the health care network that we all rely on. The aftermath of this tragedy will continue for a long time.
We believe that community and labor have a critical role to play in improving health care services for
all city neighborhoods, with a special targeting of low-income, medically underserved, immigrant and
communities of color.

We know that each ethnic population is more likely to have better health outcomes if their provider
speaks their language or is knowledgeable of their culture. Too many New Yorkers are unhealthy
because they have inadequate housing, are unemployed or have substandard job, lack access to quality
education, nutrition, and safe areas for exercise and other factors that are described as the “social
determinants of health.” Even though New York City’s policy is not to ask patients about their
immigration status, many undocumented New Yorkers remain underserved and uncared for. And we
know that those living with physical or mental disabilities or chronic diseases like HIV/AIDS where
New York City continues to have an infection rate three times higher than the rest of the country, face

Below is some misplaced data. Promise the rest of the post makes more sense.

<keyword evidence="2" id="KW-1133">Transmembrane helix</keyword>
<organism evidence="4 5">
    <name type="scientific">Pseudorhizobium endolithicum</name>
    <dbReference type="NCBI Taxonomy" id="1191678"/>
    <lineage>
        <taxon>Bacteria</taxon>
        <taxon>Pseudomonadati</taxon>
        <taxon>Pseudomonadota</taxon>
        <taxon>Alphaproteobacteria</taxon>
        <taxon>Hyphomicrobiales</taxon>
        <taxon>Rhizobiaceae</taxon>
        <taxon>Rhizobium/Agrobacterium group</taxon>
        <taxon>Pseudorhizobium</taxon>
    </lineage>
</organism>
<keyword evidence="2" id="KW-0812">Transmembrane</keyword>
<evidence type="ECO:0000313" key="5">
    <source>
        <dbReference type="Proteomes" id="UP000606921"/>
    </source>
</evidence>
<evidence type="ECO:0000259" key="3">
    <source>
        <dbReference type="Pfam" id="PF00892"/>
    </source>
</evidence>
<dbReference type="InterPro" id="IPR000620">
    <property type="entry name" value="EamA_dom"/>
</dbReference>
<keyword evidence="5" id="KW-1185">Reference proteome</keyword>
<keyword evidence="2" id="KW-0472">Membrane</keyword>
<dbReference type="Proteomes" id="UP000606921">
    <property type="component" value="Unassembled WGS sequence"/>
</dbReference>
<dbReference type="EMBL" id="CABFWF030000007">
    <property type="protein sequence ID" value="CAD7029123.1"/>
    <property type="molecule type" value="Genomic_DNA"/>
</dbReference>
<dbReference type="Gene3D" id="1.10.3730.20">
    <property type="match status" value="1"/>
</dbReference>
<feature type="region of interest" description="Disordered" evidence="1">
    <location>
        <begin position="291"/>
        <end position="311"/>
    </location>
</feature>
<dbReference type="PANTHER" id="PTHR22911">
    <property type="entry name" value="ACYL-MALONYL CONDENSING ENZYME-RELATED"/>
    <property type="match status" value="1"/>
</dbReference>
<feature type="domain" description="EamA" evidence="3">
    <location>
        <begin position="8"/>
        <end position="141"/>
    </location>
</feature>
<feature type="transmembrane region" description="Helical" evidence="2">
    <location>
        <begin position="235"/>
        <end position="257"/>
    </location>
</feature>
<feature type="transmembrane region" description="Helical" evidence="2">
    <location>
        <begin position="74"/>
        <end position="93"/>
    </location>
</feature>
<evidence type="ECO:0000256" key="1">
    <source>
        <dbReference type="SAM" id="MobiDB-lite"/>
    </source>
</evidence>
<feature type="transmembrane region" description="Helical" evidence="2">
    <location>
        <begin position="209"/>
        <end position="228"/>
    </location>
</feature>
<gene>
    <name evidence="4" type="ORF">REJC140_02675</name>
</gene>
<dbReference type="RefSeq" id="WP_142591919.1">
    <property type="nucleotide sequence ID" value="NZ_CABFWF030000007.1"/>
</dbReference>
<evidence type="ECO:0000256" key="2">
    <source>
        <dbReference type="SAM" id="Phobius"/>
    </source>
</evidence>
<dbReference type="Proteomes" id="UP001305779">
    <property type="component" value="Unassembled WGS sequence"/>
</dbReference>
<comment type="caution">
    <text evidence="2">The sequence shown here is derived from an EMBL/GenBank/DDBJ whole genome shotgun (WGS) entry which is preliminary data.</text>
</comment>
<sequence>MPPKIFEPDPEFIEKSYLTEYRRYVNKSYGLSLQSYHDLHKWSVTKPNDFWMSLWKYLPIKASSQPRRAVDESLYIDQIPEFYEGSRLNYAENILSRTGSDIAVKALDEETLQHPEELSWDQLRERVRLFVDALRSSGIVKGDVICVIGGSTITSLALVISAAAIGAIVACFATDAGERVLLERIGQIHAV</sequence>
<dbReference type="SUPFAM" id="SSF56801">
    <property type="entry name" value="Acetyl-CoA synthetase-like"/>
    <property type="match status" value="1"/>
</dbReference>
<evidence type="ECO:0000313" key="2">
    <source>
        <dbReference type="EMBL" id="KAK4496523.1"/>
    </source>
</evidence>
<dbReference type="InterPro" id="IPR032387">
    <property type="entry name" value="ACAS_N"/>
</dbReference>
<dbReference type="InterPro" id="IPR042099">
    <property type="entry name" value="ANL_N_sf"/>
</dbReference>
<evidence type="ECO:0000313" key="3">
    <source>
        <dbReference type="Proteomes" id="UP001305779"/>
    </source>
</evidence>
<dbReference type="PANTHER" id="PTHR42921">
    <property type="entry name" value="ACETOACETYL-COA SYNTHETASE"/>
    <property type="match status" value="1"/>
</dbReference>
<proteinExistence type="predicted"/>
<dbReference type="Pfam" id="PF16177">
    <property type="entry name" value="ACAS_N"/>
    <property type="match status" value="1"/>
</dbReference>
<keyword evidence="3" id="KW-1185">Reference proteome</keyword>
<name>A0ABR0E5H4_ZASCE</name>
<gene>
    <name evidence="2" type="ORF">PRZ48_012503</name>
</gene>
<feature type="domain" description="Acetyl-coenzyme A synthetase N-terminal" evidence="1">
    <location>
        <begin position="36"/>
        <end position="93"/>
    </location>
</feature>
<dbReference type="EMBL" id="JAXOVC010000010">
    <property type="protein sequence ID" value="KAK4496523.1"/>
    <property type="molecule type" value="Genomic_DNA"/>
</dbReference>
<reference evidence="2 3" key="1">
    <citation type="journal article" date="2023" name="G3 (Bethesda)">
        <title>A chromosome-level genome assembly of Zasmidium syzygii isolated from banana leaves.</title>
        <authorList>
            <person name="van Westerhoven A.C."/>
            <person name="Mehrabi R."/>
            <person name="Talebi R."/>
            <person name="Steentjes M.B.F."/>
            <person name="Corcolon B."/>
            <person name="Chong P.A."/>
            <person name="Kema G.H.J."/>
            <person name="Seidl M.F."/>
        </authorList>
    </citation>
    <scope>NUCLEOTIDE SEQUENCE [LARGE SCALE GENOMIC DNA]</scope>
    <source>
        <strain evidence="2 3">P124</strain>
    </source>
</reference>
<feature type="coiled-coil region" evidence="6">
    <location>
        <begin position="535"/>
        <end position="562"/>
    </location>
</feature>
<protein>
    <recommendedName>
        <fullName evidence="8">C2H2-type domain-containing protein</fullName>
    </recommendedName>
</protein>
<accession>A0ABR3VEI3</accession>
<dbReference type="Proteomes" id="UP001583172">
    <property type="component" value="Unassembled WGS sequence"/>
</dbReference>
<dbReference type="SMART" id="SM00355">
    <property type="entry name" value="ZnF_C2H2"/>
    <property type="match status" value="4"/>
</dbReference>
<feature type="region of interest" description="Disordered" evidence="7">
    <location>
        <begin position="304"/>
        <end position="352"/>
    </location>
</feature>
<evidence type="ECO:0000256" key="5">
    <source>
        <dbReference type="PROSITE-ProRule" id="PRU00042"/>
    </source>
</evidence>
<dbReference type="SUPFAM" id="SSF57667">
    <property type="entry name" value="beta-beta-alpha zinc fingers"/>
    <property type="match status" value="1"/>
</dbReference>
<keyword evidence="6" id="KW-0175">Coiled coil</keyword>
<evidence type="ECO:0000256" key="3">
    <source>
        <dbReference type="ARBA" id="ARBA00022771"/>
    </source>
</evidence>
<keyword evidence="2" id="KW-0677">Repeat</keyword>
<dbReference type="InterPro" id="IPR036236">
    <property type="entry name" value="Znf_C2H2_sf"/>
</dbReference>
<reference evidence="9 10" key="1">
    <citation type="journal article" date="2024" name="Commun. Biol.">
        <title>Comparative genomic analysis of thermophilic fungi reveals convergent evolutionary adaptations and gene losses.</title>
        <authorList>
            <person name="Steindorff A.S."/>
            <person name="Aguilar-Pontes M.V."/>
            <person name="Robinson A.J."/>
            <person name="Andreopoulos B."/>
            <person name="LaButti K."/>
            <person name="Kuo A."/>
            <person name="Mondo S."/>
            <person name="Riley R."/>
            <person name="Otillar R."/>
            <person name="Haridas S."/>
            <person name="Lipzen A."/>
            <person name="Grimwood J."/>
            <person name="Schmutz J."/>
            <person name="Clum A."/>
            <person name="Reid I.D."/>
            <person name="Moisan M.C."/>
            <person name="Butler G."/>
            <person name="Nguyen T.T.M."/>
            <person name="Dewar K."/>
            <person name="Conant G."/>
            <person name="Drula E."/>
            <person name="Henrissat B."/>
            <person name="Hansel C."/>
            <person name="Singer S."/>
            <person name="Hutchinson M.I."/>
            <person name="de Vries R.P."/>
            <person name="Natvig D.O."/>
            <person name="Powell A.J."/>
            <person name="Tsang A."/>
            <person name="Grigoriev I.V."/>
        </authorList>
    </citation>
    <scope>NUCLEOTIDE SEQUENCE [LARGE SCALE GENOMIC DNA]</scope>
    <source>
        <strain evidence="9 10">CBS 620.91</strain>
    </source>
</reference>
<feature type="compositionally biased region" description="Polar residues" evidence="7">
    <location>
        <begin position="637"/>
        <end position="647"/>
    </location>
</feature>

persistent barriers to getting the care they need when they need it. Many New Yorkers still remain
unserved and uncared for, including the undocumented.
1. What are the three most important policies your administration would put in place to remove
those barriers?
2. Eleven percent of the NYC disability population has dramatically more frequent diagnoses for
asthma, cardiovascular disease, high cholesterol, developmental disabilities including autism,
diabetes, hepatitis, and hypertension disease than those without. What would your
administration do to address these disparities?
3. What are you willing to do to ensure that support, programs, and funding are prioritized to
people living with chronic illnesses, such as HIV/AIDS, asthma, diabetes, mental illnesses, and
4. What steps can you take in the city to establish additional Early Intervention opportunities for
children affected by Autism and other developmental disabilities, and their parents?

New York City is known as a “medical Mecca,” yet many neighborhoods are medically underserved
and the impact of health care disparities on those residents is tragic. The public and primary care safety